I ultimately said goodbye to this belief, and for a few years removed myself from church altogether, but I still believed in something “More.” Gradually my concept of God changed, and I can say, along with author Howard Thurman, that: “It is my belief that in the Presence of God there is neither male nor female, white nor black, Gentile nor Jew, Protestant nor Catholic, Hindu, Buddhist, nor Moslem.” Our job is not to go into the world to convince those of other belief systems that ours is the right way, or that they need to become like us. The good news is that divine love is open to all, there is no “if” involved. “If” you can recite the creed in complete honesty, “if” you are a Christian, then you gain access to the love of God.” There is no “if.” My only job now is to learn to love and to be loved in return. Hell is not a place a person may go to when they die. People experience hell on a daily basis in this life, when they have lost sight of God’s love or don’t think they are worthy enough to receive it.

There is no need for separation between us and the neighbour we haven’t met, between us and the person on the other side of the world who lives in a shanty town and doesn’t have enough food or clothing. There doesn’t need to be an us and them, only a “we.” Also, there need not be a separation between ourselves and God. As Jesus was able to say that he and God were one, so we can say the same thing. We go through life asleep or unaware of our oneness with the divine, but it is there. The reason that there is nothing that can separate us from the love of God is because it lives inside of us. So our job is not to bring some set of foreign doctrines to those of another faith. Our job is firstly to look inside ourselves and re-discover the goodness and love that is already there, and then to help those around us realize their unity with God.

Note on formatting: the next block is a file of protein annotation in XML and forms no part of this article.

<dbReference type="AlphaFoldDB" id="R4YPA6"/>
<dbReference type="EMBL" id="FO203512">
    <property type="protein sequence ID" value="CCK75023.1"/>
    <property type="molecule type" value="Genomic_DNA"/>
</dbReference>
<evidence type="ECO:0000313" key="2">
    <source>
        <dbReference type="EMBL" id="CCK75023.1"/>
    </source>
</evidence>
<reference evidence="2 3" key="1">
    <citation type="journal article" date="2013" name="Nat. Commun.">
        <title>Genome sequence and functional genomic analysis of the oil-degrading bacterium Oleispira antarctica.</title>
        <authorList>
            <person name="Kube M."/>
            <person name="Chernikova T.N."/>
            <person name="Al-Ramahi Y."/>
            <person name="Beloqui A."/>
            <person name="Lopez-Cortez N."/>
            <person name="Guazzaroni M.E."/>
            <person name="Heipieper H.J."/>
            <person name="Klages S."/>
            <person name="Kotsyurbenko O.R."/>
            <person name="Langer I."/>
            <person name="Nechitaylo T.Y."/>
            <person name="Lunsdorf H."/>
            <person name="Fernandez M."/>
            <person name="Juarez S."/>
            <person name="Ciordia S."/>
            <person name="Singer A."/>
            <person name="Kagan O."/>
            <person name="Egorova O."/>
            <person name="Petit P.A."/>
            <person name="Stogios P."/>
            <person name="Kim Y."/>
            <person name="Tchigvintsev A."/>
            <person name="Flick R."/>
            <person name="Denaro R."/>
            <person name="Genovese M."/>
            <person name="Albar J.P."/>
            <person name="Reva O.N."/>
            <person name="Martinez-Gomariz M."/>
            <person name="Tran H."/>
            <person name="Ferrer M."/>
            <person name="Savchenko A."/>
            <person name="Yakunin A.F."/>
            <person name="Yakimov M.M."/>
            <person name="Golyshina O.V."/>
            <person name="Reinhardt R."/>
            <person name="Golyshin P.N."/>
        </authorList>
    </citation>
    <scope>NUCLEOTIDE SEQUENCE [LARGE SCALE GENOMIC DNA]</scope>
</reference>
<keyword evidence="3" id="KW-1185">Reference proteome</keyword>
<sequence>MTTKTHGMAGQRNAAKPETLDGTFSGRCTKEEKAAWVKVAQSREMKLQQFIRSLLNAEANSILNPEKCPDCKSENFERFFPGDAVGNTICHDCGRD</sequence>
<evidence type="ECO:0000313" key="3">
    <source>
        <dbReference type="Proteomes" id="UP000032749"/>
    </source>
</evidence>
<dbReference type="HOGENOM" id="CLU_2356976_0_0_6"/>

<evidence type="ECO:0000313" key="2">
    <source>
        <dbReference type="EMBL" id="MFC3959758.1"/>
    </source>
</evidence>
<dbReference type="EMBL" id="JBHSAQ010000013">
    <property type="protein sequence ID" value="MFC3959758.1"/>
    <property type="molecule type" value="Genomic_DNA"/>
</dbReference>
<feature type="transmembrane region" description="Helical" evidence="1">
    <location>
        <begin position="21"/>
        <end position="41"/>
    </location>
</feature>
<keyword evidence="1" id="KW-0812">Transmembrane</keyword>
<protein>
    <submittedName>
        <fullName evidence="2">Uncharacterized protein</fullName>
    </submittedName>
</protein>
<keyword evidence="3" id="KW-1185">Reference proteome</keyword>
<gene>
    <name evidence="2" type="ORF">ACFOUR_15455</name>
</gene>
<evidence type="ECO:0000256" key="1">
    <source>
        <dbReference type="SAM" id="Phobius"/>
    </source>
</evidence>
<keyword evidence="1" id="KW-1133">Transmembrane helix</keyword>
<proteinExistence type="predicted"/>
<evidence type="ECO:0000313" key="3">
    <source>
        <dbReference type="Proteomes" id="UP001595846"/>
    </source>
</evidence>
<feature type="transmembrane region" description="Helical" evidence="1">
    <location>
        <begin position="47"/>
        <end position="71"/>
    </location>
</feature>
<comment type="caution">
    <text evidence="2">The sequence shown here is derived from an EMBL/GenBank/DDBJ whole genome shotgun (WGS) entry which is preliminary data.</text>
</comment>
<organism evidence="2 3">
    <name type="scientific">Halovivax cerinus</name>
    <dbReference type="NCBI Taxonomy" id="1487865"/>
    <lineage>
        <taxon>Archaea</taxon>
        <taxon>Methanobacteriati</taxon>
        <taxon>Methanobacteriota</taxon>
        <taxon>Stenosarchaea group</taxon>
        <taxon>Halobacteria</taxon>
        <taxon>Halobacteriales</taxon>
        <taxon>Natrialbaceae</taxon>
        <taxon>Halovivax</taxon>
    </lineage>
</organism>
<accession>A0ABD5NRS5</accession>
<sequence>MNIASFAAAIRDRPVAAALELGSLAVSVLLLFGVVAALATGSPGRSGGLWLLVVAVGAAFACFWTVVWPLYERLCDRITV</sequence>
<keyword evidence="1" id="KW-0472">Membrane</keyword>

In the last year and a half or so, I have been very fortunate to have found the Unitarian congregation, which has helped me to realize that people with widely different beliefs can come together and form a community, and also the Unity Centre, which teaches that we are one with everyone around us and we are one with God.

Finally, I think that maybe one reason why people tune religion or any talk about God out, is that religion and God are seen as being out of touch with day to day life, or are against most of the things that we enjoy doing. But as far as I’m concerned, each of us has God within us and the more we realize our own inner worth and goodness, the more we experience God. And if we are one with God, we can experience him…or her - at any time, no matter what we’re doing. While I am very glad to have found churches that teach things that I believe, you can experience God just as much when you’re planting a garden as you can while you’re praying in church, when you’re singing a hymn or raising a Heineken, when you’re listening to a sermon or having sex.

It is my hope tonight that you realize God’s love, which lives within yourself, and that we would all realize that we’re in this life together.